The Hollywood heroines of the silver screen, such as Rita Hayworth, Joan Crawford, Bette Davis, and Katherine Hepburn encourage the idea that women are equally as capable in filling roles formerly occupied by males. Lipstick becomes an instrument of individual morale, symbolizing strength while disguising sorrow. Lip color is a brilliantly glossy vermillion.
The ’50s – Post-War Period
A voluptuous mouth with the lip line extended beyond the natural shape is reflective of this period of reconstruction. The look is seductive and feminine, revealing the ambivalence of women. On one hand, they oppose the traditional role of women—one they fought to suppress during wartime. On the other hand, they long to embrace their sexuality and femininity.
Consequently, there are two strongly opposing role models: the voluptuous and feminine Marilyn Monroe, and the cool and self-confident Audrey Hepburn. Lip colors are bright red or pink. Edelkoort says that in this period of rebuilding an entire economy, the focus is on the body, and the face is seen as one whole element in perfect proportion.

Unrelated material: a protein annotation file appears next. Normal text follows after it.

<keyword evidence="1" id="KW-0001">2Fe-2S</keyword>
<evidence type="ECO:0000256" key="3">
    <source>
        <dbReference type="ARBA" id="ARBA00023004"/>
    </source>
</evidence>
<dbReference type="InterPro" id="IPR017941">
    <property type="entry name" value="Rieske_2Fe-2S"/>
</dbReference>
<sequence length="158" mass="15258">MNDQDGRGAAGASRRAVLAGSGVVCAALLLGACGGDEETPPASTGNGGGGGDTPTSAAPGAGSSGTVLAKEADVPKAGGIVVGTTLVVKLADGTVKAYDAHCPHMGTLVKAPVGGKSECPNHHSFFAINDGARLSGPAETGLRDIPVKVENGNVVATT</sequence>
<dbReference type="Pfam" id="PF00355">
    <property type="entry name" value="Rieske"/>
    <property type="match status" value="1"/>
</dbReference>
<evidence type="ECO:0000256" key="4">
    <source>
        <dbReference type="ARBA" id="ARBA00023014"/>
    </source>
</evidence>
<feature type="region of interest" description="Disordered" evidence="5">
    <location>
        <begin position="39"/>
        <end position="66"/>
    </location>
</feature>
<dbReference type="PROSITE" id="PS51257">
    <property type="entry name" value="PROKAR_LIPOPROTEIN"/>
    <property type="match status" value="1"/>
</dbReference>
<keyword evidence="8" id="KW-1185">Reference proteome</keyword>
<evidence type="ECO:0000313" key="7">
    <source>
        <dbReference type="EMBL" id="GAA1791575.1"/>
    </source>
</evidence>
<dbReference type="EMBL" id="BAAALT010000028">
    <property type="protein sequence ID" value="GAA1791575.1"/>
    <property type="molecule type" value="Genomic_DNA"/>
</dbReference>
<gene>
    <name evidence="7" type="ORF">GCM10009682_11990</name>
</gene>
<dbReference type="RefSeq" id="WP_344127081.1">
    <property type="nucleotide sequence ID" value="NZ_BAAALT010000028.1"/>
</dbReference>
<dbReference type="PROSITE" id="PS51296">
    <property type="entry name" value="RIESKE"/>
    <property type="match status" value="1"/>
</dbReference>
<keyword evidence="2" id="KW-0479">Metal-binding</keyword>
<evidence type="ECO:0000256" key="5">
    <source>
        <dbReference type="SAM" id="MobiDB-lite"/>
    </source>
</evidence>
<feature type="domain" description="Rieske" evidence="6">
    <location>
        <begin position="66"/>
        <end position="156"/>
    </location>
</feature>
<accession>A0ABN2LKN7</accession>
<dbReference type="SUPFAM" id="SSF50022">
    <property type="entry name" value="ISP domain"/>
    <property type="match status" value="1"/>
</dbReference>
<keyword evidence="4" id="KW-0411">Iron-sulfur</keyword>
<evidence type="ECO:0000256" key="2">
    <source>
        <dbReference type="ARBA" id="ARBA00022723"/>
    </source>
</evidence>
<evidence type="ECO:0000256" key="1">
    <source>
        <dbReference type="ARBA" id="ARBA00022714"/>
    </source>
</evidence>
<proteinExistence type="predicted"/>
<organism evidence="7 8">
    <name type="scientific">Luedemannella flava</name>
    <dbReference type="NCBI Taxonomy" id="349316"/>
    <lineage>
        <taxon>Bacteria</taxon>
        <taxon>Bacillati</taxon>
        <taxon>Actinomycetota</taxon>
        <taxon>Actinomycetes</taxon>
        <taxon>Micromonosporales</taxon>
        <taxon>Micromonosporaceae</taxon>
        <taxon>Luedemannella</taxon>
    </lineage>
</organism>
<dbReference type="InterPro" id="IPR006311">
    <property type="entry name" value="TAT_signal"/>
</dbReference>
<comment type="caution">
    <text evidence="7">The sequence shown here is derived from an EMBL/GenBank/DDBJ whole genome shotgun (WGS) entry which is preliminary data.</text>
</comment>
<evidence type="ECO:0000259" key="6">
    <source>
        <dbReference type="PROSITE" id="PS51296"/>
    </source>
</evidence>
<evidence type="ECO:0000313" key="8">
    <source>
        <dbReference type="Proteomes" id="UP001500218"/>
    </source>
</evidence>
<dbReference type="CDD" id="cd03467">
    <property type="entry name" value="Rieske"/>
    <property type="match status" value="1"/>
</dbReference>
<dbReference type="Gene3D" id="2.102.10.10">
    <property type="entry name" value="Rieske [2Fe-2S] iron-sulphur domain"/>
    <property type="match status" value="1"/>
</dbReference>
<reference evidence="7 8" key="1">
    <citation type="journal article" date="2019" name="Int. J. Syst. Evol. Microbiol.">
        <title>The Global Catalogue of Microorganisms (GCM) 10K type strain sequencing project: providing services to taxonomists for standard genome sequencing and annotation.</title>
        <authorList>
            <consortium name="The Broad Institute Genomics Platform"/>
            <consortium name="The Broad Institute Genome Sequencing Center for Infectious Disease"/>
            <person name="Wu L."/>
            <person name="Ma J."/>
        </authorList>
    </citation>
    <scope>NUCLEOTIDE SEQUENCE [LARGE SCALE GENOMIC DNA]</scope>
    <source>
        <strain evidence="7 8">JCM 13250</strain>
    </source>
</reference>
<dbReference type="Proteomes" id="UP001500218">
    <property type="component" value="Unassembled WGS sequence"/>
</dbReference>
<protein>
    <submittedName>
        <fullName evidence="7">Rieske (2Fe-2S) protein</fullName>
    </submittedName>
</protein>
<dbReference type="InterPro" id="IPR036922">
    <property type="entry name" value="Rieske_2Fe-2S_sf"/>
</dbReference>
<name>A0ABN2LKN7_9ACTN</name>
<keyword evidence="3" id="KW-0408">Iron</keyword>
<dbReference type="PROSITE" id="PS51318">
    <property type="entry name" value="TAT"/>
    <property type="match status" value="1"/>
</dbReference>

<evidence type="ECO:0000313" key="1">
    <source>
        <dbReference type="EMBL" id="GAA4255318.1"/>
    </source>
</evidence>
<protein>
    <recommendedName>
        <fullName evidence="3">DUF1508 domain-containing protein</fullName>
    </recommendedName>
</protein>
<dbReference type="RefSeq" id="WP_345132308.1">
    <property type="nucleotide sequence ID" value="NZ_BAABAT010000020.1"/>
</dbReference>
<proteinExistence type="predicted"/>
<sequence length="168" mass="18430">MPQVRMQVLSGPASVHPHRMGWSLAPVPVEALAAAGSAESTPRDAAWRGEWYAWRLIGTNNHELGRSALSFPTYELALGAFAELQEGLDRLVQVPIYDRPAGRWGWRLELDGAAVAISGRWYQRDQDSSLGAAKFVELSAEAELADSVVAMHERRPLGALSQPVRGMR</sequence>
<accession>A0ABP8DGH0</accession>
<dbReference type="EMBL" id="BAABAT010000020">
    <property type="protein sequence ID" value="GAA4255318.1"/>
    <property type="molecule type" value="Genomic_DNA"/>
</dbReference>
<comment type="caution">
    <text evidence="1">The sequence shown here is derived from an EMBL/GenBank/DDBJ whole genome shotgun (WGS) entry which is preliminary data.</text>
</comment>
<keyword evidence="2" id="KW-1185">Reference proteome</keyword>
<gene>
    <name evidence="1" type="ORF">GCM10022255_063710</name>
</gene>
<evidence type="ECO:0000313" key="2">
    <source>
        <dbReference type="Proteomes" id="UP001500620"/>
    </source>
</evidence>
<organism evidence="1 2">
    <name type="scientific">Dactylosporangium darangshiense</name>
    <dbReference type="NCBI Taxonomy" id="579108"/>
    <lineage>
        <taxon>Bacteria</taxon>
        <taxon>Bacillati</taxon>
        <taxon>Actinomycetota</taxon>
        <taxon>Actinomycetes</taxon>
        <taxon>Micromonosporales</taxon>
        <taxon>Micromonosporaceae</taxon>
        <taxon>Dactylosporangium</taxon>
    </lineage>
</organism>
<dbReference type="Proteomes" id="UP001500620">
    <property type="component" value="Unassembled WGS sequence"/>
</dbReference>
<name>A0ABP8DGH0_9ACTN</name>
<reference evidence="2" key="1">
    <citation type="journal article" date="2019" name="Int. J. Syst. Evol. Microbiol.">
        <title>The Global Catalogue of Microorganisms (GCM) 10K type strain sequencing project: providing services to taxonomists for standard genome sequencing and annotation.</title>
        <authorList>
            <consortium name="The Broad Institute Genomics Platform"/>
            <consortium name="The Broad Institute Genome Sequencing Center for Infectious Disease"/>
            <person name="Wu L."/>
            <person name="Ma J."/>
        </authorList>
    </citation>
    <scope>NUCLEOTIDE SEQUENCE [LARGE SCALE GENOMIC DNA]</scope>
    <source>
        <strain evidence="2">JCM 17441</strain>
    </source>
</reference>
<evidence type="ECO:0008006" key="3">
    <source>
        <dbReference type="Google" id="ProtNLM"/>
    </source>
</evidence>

The ’60s – Flower Power and Rebellion
A full, soft pout goes hand in hand with the rebellious habits of hippies in the sixties. The period is characterized by the exploration of outer space, the sexual revolution, Woodstock, and the anti-war movement.
The youthful, anorexic chic of Twiggy and the provocative pout of Brigitte Bardot are symbols of the rejection of conventional beauty, prosperity, and consumption. Hence, lipstick is still applied, but discreetly. Lip shape is large and colors are shimmering beige-like mother-of-pearl, baby pink, and silver/white. Li attributes this to a sudden shift in sexuality, noting that the most focused-upon body parts are the breasts and butt.
The ’70s – Disco Rules
An outlined, shiny mouth reflects the shimmering iridescence of the ’70s disco look. Saturday Night Fever, Studio 54, platform shoes, and soulful divas like Gloria Gaynor and Diana Ross define this decade. Women break social conventions and explore boundaries.
They are not afraid to become single mothers or fight for their social and political rights, and they are especially unafraid of their sexuality. Lip colors such as glittering crimson or burgundy red convey self-confidence.